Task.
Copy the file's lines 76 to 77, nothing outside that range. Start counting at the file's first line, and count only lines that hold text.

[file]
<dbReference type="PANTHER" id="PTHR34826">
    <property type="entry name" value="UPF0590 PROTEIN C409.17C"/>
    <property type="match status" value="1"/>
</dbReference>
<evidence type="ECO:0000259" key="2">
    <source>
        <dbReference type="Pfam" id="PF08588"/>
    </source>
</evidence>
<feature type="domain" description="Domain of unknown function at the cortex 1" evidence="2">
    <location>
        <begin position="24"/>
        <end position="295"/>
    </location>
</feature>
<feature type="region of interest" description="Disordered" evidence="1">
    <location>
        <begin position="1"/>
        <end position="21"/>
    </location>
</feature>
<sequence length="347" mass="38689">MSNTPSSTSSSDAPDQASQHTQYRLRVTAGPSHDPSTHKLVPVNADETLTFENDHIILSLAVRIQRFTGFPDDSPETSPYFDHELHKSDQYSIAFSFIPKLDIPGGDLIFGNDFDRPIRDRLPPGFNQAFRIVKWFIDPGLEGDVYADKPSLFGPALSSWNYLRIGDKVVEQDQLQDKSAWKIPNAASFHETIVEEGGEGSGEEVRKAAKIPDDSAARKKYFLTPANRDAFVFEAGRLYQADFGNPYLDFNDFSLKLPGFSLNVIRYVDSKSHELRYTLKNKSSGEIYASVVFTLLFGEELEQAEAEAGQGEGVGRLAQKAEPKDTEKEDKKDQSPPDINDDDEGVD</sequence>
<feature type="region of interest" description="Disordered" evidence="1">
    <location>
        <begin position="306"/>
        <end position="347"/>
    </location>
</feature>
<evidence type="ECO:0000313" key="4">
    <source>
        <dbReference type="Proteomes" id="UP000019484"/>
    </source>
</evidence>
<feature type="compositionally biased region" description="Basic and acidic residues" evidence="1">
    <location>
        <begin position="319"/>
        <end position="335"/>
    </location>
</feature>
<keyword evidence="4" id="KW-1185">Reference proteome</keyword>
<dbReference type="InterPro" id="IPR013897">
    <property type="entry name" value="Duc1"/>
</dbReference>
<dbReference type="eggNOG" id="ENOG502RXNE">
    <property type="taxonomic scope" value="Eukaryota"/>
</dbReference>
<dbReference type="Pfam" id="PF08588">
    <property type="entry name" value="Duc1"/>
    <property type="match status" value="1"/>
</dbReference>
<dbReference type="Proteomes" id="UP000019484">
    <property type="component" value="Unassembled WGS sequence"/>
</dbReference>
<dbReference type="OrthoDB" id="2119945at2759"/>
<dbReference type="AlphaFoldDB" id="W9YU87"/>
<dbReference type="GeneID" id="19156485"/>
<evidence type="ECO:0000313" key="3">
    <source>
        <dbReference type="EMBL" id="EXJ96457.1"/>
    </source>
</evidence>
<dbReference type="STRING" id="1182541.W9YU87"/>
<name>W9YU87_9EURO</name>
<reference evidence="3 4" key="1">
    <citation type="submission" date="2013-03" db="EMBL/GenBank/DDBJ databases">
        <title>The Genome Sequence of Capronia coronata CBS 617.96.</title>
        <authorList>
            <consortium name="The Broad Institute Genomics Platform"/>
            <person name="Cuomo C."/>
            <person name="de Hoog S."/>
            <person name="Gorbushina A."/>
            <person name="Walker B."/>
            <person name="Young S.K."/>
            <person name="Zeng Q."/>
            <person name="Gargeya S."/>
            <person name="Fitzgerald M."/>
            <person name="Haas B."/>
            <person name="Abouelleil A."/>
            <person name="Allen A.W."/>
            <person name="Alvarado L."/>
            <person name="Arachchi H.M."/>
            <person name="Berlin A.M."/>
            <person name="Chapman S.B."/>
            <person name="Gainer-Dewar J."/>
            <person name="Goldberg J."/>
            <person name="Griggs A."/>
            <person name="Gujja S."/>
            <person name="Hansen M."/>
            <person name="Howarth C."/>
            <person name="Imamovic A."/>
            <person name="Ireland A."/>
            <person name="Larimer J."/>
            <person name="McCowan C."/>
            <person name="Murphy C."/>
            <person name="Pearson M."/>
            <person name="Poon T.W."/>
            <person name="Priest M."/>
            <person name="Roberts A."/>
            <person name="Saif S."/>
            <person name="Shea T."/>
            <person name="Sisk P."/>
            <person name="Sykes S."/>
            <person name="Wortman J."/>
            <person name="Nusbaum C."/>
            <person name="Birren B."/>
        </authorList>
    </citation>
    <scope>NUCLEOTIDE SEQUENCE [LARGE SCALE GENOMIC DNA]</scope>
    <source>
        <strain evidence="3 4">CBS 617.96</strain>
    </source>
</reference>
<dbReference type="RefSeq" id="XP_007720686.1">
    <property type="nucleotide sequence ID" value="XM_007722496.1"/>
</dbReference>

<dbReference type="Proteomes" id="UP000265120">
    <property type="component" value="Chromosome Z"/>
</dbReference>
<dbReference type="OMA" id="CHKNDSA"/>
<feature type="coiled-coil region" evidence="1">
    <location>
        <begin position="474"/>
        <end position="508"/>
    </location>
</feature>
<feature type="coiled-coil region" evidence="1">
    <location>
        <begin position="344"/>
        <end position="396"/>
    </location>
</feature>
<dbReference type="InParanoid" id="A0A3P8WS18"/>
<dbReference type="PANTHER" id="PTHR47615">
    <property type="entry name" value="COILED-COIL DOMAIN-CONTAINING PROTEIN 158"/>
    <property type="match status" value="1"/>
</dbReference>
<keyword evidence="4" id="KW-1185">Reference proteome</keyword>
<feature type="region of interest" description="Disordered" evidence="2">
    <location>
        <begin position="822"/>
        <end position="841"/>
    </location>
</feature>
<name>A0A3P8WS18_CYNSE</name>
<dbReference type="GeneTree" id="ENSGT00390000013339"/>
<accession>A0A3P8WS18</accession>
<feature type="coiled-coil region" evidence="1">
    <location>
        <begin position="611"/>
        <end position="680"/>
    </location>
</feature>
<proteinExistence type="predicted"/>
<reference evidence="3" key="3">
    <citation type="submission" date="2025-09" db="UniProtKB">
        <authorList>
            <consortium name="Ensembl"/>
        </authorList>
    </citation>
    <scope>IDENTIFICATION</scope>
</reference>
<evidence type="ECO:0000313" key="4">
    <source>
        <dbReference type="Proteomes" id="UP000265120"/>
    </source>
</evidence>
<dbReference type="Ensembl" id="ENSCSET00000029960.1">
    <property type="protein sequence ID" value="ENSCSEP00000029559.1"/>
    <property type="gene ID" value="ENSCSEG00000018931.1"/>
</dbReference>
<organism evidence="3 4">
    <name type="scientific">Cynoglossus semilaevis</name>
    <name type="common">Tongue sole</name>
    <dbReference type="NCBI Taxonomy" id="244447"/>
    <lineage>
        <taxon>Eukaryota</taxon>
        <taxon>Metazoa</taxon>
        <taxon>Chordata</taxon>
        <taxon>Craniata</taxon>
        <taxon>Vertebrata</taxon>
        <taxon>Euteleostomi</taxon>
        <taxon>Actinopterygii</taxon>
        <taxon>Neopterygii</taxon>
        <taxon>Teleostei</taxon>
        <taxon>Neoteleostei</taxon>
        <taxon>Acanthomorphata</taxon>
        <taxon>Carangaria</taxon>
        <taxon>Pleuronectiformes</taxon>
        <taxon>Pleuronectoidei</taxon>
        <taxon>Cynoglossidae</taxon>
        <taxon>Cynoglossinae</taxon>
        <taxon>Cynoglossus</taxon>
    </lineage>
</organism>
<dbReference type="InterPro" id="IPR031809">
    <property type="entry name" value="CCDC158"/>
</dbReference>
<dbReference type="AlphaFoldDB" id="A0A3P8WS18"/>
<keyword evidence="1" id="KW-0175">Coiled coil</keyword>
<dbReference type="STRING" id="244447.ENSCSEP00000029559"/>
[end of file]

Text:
            <person name="Fitzgerald M."/>
            <person name="Haas B."/>